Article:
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It's best to go by the book

Under the Constitution, the PM's post is inviolable. So he can't be brought under the lokpal. Lalit Mohan Gautam writes.

india Updated: Aug 07, 2011 23:14 IST
Lalit Mohan Gautam

Deputy prime minister Sardar Vallabhbhai Patel had said in the Constituent Assembly: "Both these [Provincial and Union Constitutional] committees met and they came to the conclusion that, it would suit the conditions of this country better to adopt the parliamentary system, the British type of Constitution, with which we are familiar." So to understand the intricacies of the office of the PM, the concept of responsible government and the limits to powers, privileges and immunities of the Members of Parliament in the context of the ongoing debate over the Lokpal Bill, one should look for guidance from the British parliamentary democracy system and its precedents.

British political theorist Harold Laski attributed parliamentary democracy to the two world wars that centralised power and in which the British PM became a 'dictator by consent'. The framers of the Indian Constitution were aware of these developments in Britain. They, however, realised and appreciated the central and inviolable position of the PM in the working of the Westminster model of democracy. That is precisely why they incorporated all the powers and prerogatives of the British PM in the Indian Constitution.

So can such an important office be brought under the lokpal? This question can be answered satisfactorily by looking into the Indian Constitution: First, the position of the PM vis-à-vis the two branches of government, namely the executive and the legislature; second, the PM's irremovability; and his claim to popular mandate.

The Constitution's Article 77(1) says, "All executive action of the Government of India shall be expressed to be taken in the name of the president." This article is qualified by an earlier provision, Article 74(1), which stipulates: "There shall be a council of ministers with the prime minister at the head to aid and advise the president who shall, in exercise of his functions, act in accordance with such advice." A combined reading of these two provisions makes it clear that the president is only a signing authority, the real executive power vests in the PM. Since he also leads both the houses of legislature to do their business, the executive and legislature converge in him. The 'separation of powers' principle does not apply with full force in the parliamentary form of government.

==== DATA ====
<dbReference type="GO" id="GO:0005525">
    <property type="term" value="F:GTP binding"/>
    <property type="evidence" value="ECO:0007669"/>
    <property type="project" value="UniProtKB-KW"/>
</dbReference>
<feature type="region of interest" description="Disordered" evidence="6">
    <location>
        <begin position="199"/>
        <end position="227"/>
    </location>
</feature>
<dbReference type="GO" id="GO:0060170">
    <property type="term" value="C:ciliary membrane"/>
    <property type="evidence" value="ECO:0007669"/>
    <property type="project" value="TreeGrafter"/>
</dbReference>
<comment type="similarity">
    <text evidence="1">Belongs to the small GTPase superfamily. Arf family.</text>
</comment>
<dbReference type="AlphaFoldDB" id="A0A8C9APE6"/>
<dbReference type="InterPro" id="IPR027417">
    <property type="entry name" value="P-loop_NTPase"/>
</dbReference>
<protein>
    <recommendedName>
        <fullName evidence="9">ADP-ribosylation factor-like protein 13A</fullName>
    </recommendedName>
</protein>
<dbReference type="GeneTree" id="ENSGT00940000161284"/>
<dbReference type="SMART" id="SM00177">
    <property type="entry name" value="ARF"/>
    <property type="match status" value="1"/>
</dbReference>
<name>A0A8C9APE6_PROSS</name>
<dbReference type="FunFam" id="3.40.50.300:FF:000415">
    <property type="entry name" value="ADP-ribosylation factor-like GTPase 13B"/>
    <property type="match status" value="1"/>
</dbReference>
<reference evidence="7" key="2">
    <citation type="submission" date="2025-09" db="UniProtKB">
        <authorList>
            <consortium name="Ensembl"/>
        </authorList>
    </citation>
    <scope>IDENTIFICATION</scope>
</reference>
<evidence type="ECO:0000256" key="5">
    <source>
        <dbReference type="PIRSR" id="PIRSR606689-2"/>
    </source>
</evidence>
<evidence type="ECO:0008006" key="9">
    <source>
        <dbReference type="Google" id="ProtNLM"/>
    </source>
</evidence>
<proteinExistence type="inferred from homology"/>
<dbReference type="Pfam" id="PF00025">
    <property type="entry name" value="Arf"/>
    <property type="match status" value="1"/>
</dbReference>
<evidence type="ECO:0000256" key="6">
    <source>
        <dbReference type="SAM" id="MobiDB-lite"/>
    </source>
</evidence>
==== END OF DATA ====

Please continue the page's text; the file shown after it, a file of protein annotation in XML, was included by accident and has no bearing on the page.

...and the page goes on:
By bringing this delicate and high post of the PM under the purview of a lokpal, we would be introducing an alien element into the time-tested Westminster model of government.

The second facet that distinguishes the PM is his near-impossible removability. A PM resigns only when he loses the majority in the Lok Sabha. There are two other possibilities by which he can demit office. First, he can voluntarily resign on grounds of ill health; and, second, when the party or the coalition of parties in power replaces him with another leader. In fact, Article 75(2) of the Constitution states: "The ministers shall hold office during the pleasure of the president." The PM is not mentioned.

In his commentary on constitutional law, political scientist DD Basu posed a theoretical question: what would happen if a prime minister who has lost the confidence of the Lok Sabha refuses to resign? The president can dismiss him under Article 75(2), whether he is elected or not. In this context, we should not forget the verdicts of 1977 and 1989.

Civil society representatives also want the speeches and votes given by MPs in Parliament - their 'behaviour' - to be under the lokpal's jurisdiction. This is an extraordinary suggestion. Then why should government measures be debated at all in Parliament? The significance of a debate in Parliament is the possibility of a reasoned argument influencing the members and the prevailing idea in the House.

(Lalit Mohan Gautam teaches law in University of Delhi. The views expressed by the author are personal.)